How To Remove Pet Urine From Concrete Garages And Basements

No matter how good your pet is, sometimes they have accidents. That moment when you open the garage or basement door and the stench of urine hits your nose is enough to give anyone a bad day. 

Because concrete is porous, the smell of pet urine tends to be challenging to get rid of. 

We had some puppy pads in the garage during a recent hurricane for her to use. Let’s just say that her aim wasn’t that good. 

Unfortunately, I needed to figure out how to remove pet urine from concrete garages and basements. 

Removing the smell of pet urine from concrete floors can be difficult. You can use a UV light to locate set-in stains, then use trisodium phosphorate to pre-treat the stain. Finally, you can use urine enzymatic cleaner to neutralize and remove the bacteria and seal the concrete floors.

After a few failed attempts, I finally found something that worked. In this article, we will look at why pet urine is so hard to remove, how to remove the stains, and how to protect your concrete floors so the next accident is easier to clean.


Why Is Urine So Hard To Remove From Concrete?

Many people think that because concrete is hard, spills won’t stain, but it’s the opposite. 

Unsealed concrete is porous and acts like a sponge absorbing any liquid left on its surface. So even polished concrete will absorb any liquid that is spilled on it.

When the urine on a concrete floor dries, the concrete bonds with the uric acid crystals in the urine, which then absorbs them deep into the pores of the concrete. 

Most people smell urine and clean the entire floor with a regular cleaner, but the smell keeps coming back. 

Two things are happening to cause the scent to linger. 

  • The uric acid embedded in the pores of the concrete doesn’t bind with ordinary soap products,
  • Uric acid forms crystals over time. So, when you wash the floor, you introduce a liquid to the crystals, and all the smelly bacteria are released in the form of gas, bringing the smell back.  
Urine stain on concrete

How To Find Dried Urine Stains

Finding urine stains can be challenging. 

You may have discovered the smell long after the pet urinated on the concrete floor. Or, if the urine is already dry, it becomes harder to detect until it gets wet. 

You may even have already cleaned one or two spots previously, hiding the actual source of the scent. 

Luckily there is one surefire way to detect the source of the smell: a UV light (a black light).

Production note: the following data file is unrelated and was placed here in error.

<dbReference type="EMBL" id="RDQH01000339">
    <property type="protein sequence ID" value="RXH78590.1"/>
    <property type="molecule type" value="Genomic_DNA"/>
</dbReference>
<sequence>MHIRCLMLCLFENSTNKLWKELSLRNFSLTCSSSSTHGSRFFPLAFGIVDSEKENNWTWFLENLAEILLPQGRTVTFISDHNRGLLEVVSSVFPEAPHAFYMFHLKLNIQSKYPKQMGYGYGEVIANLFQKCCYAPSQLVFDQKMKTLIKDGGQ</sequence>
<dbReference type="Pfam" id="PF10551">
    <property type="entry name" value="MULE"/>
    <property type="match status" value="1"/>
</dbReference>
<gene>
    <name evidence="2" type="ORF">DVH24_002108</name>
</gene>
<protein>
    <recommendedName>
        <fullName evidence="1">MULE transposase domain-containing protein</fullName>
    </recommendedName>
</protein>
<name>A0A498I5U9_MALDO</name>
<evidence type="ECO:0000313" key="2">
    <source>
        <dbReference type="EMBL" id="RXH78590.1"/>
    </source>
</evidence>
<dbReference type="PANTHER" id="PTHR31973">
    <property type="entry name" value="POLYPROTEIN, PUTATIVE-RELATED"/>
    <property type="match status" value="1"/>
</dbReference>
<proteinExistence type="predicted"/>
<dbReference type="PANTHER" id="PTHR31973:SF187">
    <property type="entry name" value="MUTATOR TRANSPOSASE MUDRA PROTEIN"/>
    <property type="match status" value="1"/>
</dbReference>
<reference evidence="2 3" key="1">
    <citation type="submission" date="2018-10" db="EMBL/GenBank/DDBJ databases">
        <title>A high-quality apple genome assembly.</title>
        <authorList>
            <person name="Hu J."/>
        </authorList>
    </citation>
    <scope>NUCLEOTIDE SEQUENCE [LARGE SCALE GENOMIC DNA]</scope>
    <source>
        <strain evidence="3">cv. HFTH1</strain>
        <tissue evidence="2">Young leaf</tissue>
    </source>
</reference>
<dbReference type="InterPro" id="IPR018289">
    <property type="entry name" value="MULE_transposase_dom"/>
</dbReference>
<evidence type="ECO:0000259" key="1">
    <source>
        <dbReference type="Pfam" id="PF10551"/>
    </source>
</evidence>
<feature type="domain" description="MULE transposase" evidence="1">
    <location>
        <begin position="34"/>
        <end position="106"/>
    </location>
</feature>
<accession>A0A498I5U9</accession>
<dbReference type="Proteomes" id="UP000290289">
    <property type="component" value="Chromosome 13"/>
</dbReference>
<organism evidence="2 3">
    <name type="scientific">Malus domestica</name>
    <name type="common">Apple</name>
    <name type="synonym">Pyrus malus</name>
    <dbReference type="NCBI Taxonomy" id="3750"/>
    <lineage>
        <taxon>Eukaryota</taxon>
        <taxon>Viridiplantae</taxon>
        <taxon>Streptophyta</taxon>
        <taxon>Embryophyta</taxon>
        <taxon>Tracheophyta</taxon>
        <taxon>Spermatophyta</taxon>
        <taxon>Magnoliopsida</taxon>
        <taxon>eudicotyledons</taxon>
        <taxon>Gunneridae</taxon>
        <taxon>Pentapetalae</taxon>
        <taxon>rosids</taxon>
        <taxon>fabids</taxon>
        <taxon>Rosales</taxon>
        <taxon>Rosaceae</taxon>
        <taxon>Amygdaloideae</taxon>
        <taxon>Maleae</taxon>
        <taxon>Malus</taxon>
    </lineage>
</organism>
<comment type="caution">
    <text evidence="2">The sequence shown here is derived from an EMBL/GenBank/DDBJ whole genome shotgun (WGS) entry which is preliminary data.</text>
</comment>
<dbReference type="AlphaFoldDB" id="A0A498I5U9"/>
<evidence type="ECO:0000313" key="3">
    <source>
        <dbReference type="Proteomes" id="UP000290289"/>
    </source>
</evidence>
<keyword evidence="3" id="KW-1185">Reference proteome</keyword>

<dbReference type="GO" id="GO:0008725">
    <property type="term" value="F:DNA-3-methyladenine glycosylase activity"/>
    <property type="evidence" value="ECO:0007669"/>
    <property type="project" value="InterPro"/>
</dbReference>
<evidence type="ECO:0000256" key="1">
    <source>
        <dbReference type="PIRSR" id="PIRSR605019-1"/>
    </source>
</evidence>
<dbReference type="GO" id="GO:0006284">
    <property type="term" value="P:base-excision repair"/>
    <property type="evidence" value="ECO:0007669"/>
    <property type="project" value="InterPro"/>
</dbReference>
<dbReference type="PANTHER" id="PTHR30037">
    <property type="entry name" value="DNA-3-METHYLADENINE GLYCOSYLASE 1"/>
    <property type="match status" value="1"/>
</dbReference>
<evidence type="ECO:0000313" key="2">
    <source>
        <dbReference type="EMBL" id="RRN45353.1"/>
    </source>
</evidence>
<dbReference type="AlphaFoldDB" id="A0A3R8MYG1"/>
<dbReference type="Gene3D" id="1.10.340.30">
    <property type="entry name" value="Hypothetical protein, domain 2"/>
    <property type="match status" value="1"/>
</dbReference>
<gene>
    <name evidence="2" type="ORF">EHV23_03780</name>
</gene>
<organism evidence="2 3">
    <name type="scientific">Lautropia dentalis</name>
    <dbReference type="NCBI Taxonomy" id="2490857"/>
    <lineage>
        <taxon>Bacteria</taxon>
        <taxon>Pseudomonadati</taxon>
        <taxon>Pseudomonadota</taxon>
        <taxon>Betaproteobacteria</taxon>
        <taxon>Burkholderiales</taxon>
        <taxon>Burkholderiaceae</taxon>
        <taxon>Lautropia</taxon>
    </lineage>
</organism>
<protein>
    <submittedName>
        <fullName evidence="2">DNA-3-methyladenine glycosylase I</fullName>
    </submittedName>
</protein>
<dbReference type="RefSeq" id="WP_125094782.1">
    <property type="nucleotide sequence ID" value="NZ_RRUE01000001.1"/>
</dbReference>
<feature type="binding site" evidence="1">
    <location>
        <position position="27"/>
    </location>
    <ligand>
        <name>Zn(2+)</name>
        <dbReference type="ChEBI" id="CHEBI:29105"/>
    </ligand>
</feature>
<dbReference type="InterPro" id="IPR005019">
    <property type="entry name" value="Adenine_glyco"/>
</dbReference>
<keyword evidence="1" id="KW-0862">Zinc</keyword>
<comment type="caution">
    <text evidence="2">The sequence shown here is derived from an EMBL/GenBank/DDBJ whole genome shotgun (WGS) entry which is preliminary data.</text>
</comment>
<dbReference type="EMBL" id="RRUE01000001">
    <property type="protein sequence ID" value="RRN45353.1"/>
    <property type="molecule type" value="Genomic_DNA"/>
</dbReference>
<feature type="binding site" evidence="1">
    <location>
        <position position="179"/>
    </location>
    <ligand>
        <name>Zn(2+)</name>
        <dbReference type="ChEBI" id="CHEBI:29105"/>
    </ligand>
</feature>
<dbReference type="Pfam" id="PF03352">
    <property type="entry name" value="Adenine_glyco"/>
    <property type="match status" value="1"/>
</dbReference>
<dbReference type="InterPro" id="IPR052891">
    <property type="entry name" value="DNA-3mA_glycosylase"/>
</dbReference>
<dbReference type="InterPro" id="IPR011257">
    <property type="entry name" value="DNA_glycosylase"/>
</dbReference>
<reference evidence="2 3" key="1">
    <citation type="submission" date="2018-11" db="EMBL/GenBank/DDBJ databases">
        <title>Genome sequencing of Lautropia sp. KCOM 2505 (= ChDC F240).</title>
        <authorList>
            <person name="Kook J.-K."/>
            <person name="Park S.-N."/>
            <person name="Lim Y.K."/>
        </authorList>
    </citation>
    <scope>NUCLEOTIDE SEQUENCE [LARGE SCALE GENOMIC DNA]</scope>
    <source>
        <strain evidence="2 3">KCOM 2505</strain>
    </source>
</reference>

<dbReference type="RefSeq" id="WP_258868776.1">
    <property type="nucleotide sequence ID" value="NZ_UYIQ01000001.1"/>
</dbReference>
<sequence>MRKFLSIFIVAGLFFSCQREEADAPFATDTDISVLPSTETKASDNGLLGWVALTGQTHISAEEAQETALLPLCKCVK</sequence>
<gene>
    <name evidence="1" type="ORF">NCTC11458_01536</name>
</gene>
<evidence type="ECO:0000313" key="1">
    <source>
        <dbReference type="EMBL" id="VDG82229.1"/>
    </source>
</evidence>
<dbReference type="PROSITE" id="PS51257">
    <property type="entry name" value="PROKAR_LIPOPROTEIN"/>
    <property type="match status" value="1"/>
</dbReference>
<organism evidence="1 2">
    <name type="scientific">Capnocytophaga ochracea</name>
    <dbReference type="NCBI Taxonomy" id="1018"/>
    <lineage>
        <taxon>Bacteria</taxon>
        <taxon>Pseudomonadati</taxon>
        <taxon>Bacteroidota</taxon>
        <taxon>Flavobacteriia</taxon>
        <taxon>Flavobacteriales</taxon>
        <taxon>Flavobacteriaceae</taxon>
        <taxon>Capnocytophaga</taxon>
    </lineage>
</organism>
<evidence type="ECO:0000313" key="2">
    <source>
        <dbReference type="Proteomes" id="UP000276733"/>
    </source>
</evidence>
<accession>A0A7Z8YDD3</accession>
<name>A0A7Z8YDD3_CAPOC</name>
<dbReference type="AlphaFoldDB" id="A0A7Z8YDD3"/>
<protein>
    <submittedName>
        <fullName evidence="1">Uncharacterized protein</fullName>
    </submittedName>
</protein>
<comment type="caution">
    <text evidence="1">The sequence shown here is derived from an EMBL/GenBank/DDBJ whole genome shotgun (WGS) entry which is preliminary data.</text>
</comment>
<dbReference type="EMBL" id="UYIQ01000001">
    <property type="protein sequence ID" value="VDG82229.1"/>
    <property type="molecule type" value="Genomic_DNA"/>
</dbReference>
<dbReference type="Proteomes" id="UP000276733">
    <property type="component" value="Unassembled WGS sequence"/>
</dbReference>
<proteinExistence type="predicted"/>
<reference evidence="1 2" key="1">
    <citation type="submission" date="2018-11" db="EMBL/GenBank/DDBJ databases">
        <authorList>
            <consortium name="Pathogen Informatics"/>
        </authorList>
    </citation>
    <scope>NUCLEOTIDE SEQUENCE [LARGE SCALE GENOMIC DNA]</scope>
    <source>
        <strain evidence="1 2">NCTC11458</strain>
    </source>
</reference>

The wavelength in UV lights reacts to the phosphorus and proteins in the urine, making them glow. They also make UV flashlights which are less expensive and work well in a dark room.

Start by getting your garage or basement as dark as possible. Turn off or block any light source and close all doors.

Scan the concrete floor with a UV flashlight in sections, holding the flashlight no more than three feet off the concrete floor. Look on the garage or basement walls, as some pets (usually males) will lift a leg and urinate on the walls.

If you have drywalled your garage or basement, you’ll need to remove any affected sections and replace them. Drywall is extremely porous, and you won’t be able to remove the urine smell. 

Fresh or old urine stains appear as blue, green, or yellow markings. 

Once you find a urine stain, use a concrete marker to mark it so you know what areas you need clean. You can also use chalk (just don’t get it wet). Some people draw four arrows pointing to the stain.


How to Use Trisodium Phosphate (TSP) to Remove Urine on Concrete

Now that you know precisely where any fresh or old urine stains are, you must clean the areas with a specialized cleaner. Trisodium phosphate, or TSP, is one of the most effective heavy-duty cleaners to help you get urine smells out of concrete floors. 

TSP works by eliminating the bacteria of the bacteria in the urine, the stains, and other residue left by the urine. The only thing the TSP leaves behind is the uric acid crystals. 

We’ll tackle those in the next section with enzymatic cleaners. 

If the pet urine stain is fresh and not set in, you only need to use TSP to clean the accident. 

This is because fresh urine has not had time to form uric acid crystals, so you won’t need an enzymatic cleaner to remove the smell. The TSP will be able to do that.

Here is a guide on how to use TSP on new urine stains.

What You Will Need

  • A stiff bristle brush
  • TSP (Trisodium Phosphate)
  • Gloves
  • Dust mask
  • Goggles
  • Hot water
  • Wet/Dry Vacuum

Step 1-Prepare The Area

Before you mix the TSP, you need to prepare the area. 

As soon as you spot the urine, you need to soak up the excess urine with a paper towel. Remember to dab the urine up, not smear it, or the stain will get bigger. 

Then, throw the paper towel away in an outside trash can so the smell doesn’t get into another part of your home.

Step 2-Mix The TSP And Scrub The Spot

Next, you must make the TSP solution by mixing ½ cup of TSP with 1 gallon of hot water.